Moreover, it must be distinctly understood that "X" is a totally unrelated case to the one with which we deal here. Clearly counsel has not seen the confidential pre-sentence reports prepared by the respective probation officers and presented to the judges who presided at the different trials in the cases sought to be compared. So very much is thus missing on which to predicate rational discussion (after all, we are not dealing with the price range of two containers of similar merchandise). We have begun to hear this same sort of complaint of inequality from other sources (and on other Rule 35 applications); while such inequality exists, in many cases there are neither facts set forth in support of it nor argument advanced to justify it -- just disgruntlement that the sentence meted out in a case seems out of all proportion to that rendered elsewhere. We find it in a similar application for reduction of sentence now pending before us.
There is much to suggest a total unfamiliarity as to what "goes into" a sentence.
The indictment here followed a series of rapid events. On June 12, 1970 Bache & Co., a brokerage house in New York City, sent by registered mail to one of its customers in Queens County, New York, nine $5,000 City of Albuquerque, New Mexico, municipal bonds in bearer form. The letter and its contents, together with the safe in which they were kept, were stolen from the Jamaica (New York) Post Office on either June 13 or 14, 1970. The safe and portions of the stolen mail, including the letter to the Bache customer, were recovered in New Jersey several days later. The bonds were missing. Nine days later (June 23, 1970) defendant brought those same bonds to the Republic National Bank in New York City and pledged them as security against a $33,000 loan. Defendant told the bank officer there that the securities were part of the estate of his deceased mother; actually she left no securities whatever at the time of her death.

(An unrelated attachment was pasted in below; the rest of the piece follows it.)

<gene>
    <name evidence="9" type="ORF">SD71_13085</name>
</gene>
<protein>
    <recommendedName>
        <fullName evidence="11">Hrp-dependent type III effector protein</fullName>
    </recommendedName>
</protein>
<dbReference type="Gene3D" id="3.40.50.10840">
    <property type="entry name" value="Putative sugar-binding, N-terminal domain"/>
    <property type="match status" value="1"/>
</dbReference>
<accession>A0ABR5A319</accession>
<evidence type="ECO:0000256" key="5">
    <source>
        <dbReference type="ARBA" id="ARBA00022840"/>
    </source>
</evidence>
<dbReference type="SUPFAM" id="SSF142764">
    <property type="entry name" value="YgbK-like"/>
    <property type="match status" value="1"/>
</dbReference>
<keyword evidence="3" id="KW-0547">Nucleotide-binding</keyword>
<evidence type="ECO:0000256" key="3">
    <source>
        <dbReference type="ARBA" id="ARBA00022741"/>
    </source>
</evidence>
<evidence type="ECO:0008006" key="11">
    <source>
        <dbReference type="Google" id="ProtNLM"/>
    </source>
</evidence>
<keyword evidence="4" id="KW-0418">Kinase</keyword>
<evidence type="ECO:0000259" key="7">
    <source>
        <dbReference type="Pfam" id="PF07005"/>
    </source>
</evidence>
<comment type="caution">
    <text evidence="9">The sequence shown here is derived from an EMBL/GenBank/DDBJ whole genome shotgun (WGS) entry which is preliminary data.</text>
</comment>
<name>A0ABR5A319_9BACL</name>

As to the three counts of the criminal information to each of which defendant entered a plea of guilty: Defendant unlawfully transported in interstate commerce from New York to Fort Lee, New Jersey, securities of a value greater than $5,000 on each occasion knowing they were stolen -- count 8, on November 10, 1971 3,800 shares of Chromalloy American Corporation stock; count 9 on December 6, 1971 Virgin Islands bonds valued at $10,000. As to count 10, defendant had in his possession unlawfully the contents of certain mail addressed to the First National Bank, New York City, which had been stolen from a mail route.
B. A general outline of defendant's profile
No dispute exists as to the following: Defendant was born 1915; his father, a school teacher forty years, and mother, a highly-respected housewife, reared their only child in a good home; served as altar boy during adolescence, as a youth, always attended church with mother; graduated in 1937 from one of America's famous colleges.
From 1937-1962 defendant worked steadily in banking and other financial institutions, first in the credit department as a new business representative, then a vice-president in charge of a banking branch office; in the last four years of that period as a vice-president of a large bank where he was put in charge of loans in the New York City area, at a yearly salary of $22,000.
He married in 1942; his three children attended college and lead self-respecting, highly creditable lives. He was divorced in 1969; no bitterness or ill-feeling ensued. His wife claims he always was a good provider, that she "did not grow with him" in that she failed to participate in the social aspects attached to his employment, knew little of his business affairs and hardly anything of his financial holdings.
Haggett's prototype makes a frequent appearance in our Court; let it be distinctly understood that he certainly is not atypical in making substantial inroads upon the ...